The pivot shift: A global user guide

Department of Orthopaedic Surgery, University of Pittsburgh, 3200 S Water Street, Pittsburgh, PA 15203, USA.
Knee Surgery Sports Traumatology Arthroscopy (Impact Factor: 3.05). 03/2012; 20(4):724-31. DOI: 10.1007/s00167-011-1859-4
Source: PubMed


The use of several different maneuvers for the pivot shift test has resulted in inconsistent quantitative measurements. The purpose of this study was to describe, analyze, and group several surgeon-specific techniques for the pivot shift test and to propose a standardized pivot shift test.
Twelve expert surgeons examined a whole lower cadaveric extremity with their preferred technique and assigned a clinical grade, I-III. Anterior tibial translation and acceleration were measured using an electromagnetic system. The test was repeated after watching an instructional video focused on a standardized pivot shift technique. Measurements were repeated and compared with the preferred technique.
The expert surgeons utilized valgus stress unanimously in addition to fixed internal rotation (n = 5), fixed external rotation (n = 1), a motion-allowing technique (n = 3), a dislocation-type maneuver (n = 2), and a fixed anterior drawer type of maneuver in extension (n = 1). Anterior tibial translation measured was on average 15.9 ± 3.7 mm. Average tibial acceleration was 3.3 ± 2.1 mm/s(2). Average clinical grading was 2.3 ± 0.5. There were no differences in average clinical grading when using high stress (2.5 ± 0.6) versus low stress (2.3 ± 0.5, n.s.), or using fixed rotation (2.2 ± 0.5) versus a motion-allowing technique (2.3 ± 0.6; n.s.).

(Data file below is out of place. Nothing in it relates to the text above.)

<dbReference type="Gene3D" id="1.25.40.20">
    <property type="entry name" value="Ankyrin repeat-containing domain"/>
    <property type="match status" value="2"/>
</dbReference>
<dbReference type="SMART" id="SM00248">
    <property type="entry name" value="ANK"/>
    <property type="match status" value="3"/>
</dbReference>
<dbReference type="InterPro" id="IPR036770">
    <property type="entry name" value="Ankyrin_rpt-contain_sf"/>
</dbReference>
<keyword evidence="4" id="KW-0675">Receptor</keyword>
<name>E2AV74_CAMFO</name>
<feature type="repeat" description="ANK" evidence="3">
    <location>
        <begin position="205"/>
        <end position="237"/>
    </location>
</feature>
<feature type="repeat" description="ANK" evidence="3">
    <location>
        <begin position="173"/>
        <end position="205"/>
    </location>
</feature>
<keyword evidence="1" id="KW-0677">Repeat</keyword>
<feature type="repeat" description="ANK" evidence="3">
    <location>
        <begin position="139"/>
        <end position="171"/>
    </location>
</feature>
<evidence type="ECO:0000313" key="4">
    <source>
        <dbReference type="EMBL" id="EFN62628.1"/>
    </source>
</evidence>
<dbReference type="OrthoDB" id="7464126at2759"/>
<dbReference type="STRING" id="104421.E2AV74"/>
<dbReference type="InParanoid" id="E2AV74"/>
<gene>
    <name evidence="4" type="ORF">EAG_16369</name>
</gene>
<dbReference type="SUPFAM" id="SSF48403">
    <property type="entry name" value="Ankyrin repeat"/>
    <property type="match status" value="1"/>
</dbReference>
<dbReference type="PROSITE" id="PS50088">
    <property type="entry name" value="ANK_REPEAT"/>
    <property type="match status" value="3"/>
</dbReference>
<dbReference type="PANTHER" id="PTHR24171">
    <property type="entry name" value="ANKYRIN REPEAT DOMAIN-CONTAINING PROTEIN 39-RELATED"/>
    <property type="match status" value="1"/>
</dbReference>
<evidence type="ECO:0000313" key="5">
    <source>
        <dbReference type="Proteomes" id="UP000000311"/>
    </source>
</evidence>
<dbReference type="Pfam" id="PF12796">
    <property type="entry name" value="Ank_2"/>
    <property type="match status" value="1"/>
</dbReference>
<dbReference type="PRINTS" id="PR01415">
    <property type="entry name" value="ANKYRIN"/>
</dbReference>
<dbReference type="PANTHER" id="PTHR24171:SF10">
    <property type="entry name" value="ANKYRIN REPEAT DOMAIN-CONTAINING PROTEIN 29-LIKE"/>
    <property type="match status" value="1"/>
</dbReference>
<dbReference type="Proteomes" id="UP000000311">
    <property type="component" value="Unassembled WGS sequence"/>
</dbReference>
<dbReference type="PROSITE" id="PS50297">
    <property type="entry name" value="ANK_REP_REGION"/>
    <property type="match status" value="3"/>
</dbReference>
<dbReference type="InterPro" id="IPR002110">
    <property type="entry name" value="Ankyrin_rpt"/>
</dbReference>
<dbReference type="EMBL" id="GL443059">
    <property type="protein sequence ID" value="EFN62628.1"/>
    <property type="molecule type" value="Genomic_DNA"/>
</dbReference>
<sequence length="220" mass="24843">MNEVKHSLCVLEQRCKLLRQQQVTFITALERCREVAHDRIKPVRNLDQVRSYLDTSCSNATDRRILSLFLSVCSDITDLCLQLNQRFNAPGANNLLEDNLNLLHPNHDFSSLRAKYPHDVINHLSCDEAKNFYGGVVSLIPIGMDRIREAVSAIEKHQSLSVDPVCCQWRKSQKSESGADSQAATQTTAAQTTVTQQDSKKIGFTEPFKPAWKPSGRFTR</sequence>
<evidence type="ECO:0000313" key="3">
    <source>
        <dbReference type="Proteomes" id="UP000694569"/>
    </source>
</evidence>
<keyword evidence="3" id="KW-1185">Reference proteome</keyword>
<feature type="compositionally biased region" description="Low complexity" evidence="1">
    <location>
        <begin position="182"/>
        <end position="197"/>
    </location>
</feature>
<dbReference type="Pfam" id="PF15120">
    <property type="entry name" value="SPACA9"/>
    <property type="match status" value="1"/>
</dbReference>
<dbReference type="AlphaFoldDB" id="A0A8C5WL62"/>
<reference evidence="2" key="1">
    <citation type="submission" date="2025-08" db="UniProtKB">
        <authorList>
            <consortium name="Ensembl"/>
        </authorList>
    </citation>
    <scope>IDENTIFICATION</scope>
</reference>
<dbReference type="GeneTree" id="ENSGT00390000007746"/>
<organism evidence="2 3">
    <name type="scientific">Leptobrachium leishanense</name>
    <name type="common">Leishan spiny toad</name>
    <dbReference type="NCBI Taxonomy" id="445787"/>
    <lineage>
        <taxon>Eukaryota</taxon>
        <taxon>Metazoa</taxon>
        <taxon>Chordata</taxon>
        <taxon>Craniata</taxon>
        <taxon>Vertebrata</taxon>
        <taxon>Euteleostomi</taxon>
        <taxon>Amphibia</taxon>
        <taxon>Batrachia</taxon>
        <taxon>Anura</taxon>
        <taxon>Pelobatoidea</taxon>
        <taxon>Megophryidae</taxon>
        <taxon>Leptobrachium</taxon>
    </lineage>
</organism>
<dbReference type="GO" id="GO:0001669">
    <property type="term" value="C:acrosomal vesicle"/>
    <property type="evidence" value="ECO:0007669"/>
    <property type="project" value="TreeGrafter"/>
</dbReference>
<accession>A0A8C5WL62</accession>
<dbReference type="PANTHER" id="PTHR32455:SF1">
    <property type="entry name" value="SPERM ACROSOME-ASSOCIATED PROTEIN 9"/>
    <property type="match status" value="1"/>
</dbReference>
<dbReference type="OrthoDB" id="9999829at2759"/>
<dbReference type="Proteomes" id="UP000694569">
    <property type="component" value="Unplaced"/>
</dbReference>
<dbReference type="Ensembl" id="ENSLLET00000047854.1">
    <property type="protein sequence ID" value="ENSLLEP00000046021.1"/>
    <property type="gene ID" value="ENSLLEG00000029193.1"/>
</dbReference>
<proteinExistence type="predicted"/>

Clinical grading, tibial translation, and acceleration vary between examiners performing the pivot shift test. High forces and extremes of rotation are not necessary to produce a clinical detectable pivot shift. In the future, a standardized pivot shift test-which can be performed universally and utilizes only gentle forces allowing motion to occur-may be beneficial when assessing differences in outcome following ACL reconstruction.

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Available from: Paulo Araujo, Mar 11, 2014
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    No preview · Article · Oct 2012 · Knee Surgery Sports Traumatology Arthroscopy
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